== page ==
Most problems can be avoided by a step-wise approach to designing a model. The analytic element method is particularly suitable for step-wise modeling since the modeler does not have to commit to a grid or mesh design at the start of model construction. Define global aquifer properties based on data in your area of interest (Model>Settings>Aquifer). Introduce the main streams and lakes in near field and far field with no more than say 100 line-sinks. Add one recharge inhomogeneity, for instance a big rectangle with four line elements, over the far field and near field. -------Now try to solve! ------------Test the plotting of potentiometric contours and pathlines. Add test points (points with known heads). Once everything works as expected take the following step. Gradually build up the model, adding near field and far field features where necessary. Solve again. Add major inhomogeneity domains, solve after each one you entered. Add resistance to some critical line-sinks in the near field only. Solve again. Constantly solve while you build up complexity. Keep the model as small as reasonable. Small models solve faster and are more stable. Avoid unnecessary resistance line-sinks and stream features. They make the solution less stable! Think of the following:
· A base map, included in the project file, does not appear.
· Check to see all maps are referenced to the same coordinate system.
· The map may be outside the window. Zoom to Extents to see if the map shows up.
· Use the Reproject BBM option on the Tools menu to bring all BBMs in a single UTM zone or State Plane coordinate system.
· Base maps derived from DXF or DWG files are not positioned properly, they appear to have been shifted or rescaled.
· This most often results from cutting and pasting layers in a CAD program. If you want to select one or more layers from a large DXF or DWG file and save them in separate files you must take special precautions to preserve the correct global coordinates, both the origin and the scale. The following procedure may help you accomplish this. Make a copy of the original file and open it in a CAD program. Lock the layer you want to store in another file. Next on the Edit menu Select All and Delete. This will leave you with the desired layer. Save the file under an appropriate name. You may repeat this procedure for other layers. If you want to combine the layers in a single file use the Insert option and specify the filename of the layer to be inserted. We found this procedure to preserve the origin and scale of the layers.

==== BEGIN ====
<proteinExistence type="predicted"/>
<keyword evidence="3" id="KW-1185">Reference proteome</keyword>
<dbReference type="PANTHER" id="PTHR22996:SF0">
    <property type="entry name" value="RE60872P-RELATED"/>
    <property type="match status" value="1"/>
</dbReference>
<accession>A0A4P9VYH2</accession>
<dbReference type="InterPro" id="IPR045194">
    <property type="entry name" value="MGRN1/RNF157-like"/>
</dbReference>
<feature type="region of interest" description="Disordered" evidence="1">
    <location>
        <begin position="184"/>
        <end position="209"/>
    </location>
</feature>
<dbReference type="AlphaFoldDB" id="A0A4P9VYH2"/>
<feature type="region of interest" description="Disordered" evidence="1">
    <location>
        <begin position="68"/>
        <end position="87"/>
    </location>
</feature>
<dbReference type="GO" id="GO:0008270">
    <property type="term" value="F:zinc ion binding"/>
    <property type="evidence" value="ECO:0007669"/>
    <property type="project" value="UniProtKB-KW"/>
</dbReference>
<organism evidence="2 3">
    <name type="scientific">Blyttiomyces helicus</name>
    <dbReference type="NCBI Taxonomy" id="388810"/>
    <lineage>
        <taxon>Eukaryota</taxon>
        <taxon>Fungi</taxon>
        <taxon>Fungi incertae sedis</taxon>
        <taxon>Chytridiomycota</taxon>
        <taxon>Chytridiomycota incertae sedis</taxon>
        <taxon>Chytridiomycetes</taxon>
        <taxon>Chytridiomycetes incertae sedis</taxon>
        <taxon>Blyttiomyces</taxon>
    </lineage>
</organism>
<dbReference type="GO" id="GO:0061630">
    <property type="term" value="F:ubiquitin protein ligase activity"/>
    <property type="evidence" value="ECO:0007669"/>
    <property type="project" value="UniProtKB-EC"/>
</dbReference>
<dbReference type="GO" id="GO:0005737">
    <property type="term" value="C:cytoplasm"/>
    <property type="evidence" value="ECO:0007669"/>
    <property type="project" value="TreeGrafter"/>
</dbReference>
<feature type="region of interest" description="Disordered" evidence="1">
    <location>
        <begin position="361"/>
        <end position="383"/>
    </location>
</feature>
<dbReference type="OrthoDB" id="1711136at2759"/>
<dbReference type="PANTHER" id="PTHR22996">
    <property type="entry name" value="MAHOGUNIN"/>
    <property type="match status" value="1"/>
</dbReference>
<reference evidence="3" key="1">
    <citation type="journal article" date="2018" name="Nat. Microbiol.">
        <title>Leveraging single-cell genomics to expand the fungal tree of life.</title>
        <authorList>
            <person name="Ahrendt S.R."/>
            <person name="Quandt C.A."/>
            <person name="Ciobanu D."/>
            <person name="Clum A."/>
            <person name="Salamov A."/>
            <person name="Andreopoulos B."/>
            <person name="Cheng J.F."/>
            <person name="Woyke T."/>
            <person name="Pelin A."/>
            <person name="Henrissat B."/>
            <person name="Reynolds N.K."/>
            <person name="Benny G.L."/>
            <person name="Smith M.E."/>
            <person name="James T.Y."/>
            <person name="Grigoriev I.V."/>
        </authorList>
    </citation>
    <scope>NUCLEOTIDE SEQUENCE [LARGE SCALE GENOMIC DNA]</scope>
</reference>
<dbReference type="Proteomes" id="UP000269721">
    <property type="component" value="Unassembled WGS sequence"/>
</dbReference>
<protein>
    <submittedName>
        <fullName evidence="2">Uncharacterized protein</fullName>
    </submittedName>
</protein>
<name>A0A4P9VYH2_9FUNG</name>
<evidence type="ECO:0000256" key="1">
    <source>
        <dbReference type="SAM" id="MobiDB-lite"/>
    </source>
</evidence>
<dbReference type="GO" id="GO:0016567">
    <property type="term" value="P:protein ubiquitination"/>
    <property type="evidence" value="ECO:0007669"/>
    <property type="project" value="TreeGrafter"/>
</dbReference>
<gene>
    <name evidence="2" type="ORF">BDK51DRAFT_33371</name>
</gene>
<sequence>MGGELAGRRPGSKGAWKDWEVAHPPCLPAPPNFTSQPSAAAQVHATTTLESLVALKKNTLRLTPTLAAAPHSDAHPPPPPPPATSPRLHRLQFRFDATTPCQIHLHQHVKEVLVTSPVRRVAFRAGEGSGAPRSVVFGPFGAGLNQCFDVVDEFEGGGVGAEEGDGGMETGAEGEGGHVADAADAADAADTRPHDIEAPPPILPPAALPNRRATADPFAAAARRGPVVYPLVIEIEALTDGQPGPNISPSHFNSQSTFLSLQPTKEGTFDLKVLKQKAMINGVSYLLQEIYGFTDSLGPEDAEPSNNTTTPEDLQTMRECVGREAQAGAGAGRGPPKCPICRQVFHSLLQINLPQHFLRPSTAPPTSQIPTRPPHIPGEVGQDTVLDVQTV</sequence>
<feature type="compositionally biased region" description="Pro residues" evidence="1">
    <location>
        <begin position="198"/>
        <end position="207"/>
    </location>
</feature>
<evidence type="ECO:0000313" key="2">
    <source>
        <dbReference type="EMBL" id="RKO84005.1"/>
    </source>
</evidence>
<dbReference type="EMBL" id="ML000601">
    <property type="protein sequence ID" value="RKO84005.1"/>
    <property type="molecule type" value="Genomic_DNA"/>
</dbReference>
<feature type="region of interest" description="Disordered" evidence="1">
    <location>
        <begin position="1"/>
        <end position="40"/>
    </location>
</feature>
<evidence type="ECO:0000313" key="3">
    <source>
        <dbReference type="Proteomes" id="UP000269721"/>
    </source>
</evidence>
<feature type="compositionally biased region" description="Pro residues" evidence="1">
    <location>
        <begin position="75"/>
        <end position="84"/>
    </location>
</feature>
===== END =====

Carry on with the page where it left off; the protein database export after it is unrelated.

· Maps may also occur in the wrong coordinate system or UTM zone. Use the Reproject BBM option on the Tools menu to bring all BBMs in a single UTM zone or State Plane coordinate system.
Problems with Printing
· Print option is not available.
· You are running the Educational Version, which does not support printing or export of graphics. You may copy the graphics screen to the Clipboard and Paste it as a bitmap in a document. Select Edit>Copy to Clipboard and open the document in which you want to paste the graphics.
· Printer option does not respond to Portrait and Landscape setting or Paper Size setting.
· The GFLOW printer options are ignored under Windows NT and 2000. When printing under Windows NT or 2000 you must select these options directly for the network printer. Select Start>Settings>Printer and right-click on the network printer in use to select Properties. Click on Preferences and make the desired selections.
· The results table shows calculated and specified headsDefPiezometrichead at line-sinksDefLinesinks that differ significantly.
· Check that no specified heads (for line-sink strings) are lower than the aquifer baseDefAquiferbase. This is particularly important when you have changed the aquifer base elevation.
· Check that specified heads are correct. Particularly, check that successive line-sink strings do not have a very large difference in head due to an input error.
· A very likely error is the introduction of data in the wrong units!
· Make sure you are not looking at line-sinks with a specified resistance. These must show differences in the SpecifiedHead and CalculatedHead. To verify the accuracy of these line-sinks look in the Error column, which shows the difference in the actual extraction rate of the line-sink and the one based on the difference in head across the resistance layer.
· The results table shows large errors in the error column of resistance specified line-sinks.